When I got the messages that "gay pride flags" were mounted on light posts across the city of my birthplace for Carnival, I became so excited. And though they weren't really rainbow flags (more like a patchwork of colours that are also in the rainbow), I immediately took my sarcasm to Facebook to celebrate while thanking the decorators for seeing my vision for a "Pride Antigua."
My excitement was short-lived as not only did the situation escalate to folks calling for prayers for the country as a gay agenda was being pushed, but it lead to the Minister of Culture responsible for the festival making the decision to take down the multi-coloured flags.
Yes, you heard me right! The flags were taken down because of the outrage that they resemble gay pride flags. Insane, right? Well these are just some of the disgusting and heartbreaking comments that were shared on Facebook and online news platforms by my fellow Antiguans.
I must admit, when I first saw some of the bitter and disgruntled homophobes arguing on social media about the flags, I couldn't do anything else but laugh at their ignorance. I concluded that these folks woke up on the wrong side of the bed or were just tired of using common sense. I forced myself to believe that these human beings just prefer to lead their lives with ignorance and hatred, as sad as that thought is.
But after seeing the hateful comments and thinking about the last conversation I had with a fellow Antiguan lesbian and a young gay man who was assaulted by homophobes there, I broke down in tears. While many see the act as organizers simply listening to the masses, no one has stopped to think how this move might impact the lives of LGBTQ members still living in this homophobic country.
Antigua and Barbuda already has laws that criminalize homosexuality. The country has seen its fair share of queer members being attacked and harassed, most of which aren't reported since the police treats members of the LGBTQ community like any other homophobe. And I know this as I had to leave my family and this same country because of no police protection.
Just recently, "Princess" — a trans woman from Antigua who allegedly faced abuse at the hands of police officers in 2015, came to Canada to seek protection. How many more will have to leave before Antiguans and Barbudans recognize that their attitudes only fuel hate and harm towards other human beings who are just trying to be themselves? Citizens aren't even hiding like before. They are boldly showing the world just how homophobic Antigua and Barbuda truly is.
If a piece of cloth can have such an impact on one of the leading festivals in the Caribbean, imagine what really happens to actual lesbians, gays, bisexuals, trans men and women on the island.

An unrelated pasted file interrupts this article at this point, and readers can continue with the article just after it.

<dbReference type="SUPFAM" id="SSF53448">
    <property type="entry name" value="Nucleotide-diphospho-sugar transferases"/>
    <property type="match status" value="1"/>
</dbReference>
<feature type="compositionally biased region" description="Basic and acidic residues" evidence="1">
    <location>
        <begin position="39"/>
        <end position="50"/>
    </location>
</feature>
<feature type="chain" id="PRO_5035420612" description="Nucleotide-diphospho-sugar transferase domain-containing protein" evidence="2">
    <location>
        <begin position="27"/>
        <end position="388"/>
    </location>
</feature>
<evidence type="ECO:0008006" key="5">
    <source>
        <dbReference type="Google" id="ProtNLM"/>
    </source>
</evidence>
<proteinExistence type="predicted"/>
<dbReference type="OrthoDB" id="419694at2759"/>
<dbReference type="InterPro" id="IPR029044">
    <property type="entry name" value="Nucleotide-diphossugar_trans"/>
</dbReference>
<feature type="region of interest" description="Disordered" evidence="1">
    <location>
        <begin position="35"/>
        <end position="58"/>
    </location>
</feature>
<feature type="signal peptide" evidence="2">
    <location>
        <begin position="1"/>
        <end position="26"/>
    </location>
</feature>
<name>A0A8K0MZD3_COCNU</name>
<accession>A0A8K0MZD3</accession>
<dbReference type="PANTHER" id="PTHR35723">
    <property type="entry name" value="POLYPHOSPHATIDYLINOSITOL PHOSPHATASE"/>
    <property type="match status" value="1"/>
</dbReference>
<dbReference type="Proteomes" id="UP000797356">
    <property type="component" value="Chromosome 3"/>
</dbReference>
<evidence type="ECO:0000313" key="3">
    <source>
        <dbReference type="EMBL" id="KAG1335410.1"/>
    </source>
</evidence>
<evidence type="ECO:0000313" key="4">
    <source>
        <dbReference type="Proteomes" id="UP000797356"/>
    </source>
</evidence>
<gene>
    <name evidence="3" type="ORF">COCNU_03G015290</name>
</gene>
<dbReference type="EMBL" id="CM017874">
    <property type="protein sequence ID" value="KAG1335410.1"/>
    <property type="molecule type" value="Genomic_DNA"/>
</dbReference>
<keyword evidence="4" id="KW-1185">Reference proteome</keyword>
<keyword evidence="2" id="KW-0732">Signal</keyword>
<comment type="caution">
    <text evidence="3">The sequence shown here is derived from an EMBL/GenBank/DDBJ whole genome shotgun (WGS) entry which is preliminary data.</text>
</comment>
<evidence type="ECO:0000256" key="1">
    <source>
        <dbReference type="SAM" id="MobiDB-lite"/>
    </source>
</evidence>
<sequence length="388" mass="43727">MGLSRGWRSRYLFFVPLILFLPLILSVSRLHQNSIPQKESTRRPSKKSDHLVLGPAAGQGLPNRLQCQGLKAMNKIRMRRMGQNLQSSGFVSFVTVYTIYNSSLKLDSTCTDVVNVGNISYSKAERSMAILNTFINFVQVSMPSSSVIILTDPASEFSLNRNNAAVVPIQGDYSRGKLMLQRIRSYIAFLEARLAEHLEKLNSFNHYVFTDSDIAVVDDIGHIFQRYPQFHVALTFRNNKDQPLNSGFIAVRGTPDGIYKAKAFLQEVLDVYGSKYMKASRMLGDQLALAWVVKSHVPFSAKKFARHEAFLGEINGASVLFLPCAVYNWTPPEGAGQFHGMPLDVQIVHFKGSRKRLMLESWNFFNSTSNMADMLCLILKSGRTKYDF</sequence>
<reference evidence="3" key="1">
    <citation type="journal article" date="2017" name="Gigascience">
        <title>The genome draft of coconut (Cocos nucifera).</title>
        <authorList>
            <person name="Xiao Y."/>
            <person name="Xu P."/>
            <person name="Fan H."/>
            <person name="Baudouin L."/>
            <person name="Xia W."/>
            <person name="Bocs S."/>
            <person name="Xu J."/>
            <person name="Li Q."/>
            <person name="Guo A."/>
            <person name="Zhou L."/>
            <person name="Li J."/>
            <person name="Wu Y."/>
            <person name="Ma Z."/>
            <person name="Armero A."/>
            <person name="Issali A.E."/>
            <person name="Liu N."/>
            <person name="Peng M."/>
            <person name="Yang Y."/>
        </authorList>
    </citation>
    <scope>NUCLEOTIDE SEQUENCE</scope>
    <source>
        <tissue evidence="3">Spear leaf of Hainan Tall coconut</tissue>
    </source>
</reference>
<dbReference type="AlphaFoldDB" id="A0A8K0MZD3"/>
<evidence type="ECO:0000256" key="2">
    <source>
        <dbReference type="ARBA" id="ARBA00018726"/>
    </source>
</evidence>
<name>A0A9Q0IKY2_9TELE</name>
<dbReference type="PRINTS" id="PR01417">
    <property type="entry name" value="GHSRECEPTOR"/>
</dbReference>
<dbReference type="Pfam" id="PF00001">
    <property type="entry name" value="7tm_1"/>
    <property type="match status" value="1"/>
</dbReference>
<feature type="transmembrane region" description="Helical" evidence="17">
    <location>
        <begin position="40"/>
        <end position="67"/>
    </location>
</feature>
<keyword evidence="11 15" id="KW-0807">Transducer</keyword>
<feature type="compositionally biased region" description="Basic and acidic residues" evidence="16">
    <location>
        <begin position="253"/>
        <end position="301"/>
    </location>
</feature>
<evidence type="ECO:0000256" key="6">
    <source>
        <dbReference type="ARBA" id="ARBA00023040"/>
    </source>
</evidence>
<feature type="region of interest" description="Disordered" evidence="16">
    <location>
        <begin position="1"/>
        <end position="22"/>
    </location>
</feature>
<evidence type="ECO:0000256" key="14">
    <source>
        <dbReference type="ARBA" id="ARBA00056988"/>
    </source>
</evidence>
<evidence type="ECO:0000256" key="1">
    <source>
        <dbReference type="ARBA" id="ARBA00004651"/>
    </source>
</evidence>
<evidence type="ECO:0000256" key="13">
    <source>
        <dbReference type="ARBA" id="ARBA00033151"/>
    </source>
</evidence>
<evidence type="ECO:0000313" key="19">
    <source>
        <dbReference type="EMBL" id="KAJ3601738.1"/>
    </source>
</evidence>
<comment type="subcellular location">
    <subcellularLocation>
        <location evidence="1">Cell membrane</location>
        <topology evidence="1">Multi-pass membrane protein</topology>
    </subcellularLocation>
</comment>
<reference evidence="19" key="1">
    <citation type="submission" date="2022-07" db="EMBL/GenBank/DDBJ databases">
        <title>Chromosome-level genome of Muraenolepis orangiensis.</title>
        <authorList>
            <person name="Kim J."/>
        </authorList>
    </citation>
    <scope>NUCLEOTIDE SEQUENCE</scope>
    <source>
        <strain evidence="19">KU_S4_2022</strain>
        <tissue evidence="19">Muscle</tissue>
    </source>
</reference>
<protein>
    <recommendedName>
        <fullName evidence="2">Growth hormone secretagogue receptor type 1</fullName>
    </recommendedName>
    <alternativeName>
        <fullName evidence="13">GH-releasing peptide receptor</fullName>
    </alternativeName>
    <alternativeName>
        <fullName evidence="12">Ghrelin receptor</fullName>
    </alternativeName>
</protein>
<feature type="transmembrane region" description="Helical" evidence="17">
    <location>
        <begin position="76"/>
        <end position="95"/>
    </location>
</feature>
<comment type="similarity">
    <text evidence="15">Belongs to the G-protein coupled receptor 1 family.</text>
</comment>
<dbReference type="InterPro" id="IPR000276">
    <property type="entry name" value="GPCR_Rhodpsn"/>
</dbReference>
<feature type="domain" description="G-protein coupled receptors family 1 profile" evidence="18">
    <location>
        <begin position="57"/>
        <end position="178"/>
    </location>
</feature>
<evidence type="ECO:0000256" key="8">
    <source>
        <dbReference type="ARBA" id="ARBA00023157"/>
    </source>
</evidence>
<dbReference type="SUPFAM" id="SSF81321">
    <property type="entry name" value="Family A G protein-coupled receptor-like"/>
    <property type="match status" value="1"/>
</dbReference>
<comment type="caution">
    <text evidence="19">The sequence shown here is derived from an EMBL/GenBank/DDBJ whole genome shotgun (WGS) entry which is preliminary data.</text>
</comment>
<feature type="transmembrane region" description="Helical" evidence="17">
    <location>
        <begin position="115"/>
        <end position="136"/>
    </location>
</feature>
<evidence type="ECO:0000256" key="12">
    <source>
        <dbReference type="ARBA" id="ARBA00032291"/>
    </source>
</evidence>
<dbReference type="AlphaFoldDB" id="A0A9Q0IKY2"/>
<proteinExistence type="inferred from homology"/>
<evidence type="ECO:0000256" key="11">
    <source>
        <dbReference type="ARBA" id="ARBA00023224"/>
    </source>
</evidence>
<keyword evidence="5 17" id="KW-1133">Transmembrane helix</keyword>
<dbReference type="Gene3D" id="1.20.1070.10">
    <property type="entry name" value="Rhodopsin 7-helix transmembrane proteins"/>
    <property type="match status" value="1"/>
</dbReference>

To think the mere sight of a flag that resembles something close to the rainbow symbol used by the LGBTQ community could cause an entire country to feel threatened, is not only pathetic but shows the level of homophobia that queers have to deal with on an island of 280 square kilometres.
If a piece of cloth can have such an impact on one of the leading festivals in the Caribbean, imagine what really happens to actual lesbians, gays, bisexuals, trans men and women on the island. And that could be something as difficult as being forced to stay locked away in the closet because of attitudes like this.
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As you read this, there are so many Antiguans living in fear because of the crimes being committed across the country; sick folks are tired of the broken healthcare system; the electorate can't even trust their political leaders and law enforcement officers when some are at the centre of various scandals to include allegations of sexual assault and charges of incest. I could list out a whole book of problems that are plaguing the country as we speak. But somehow, multi-coloured flags that hold no real ties to the LGBTQ community are the biggest threat to this society.
If my wish for a gay pride caused such a panic in this country, then I should begin to speak up more about the shortage of running water and the irregular supply of electricity that residents put up with. That could either lead to better conditions or it could go wrong and result in a ban on Crayola crayons and Fruit Loops. Someone might even try to pull the rainbow down from the sky. I don't know!
But seriously, I look forward to the day when my fellow Antiguans stop getting offended by the wrong things like me calling out homophobia when I see it or a flag with rainbow colours and instead, stand up and speak out against things that do threaten their very survival.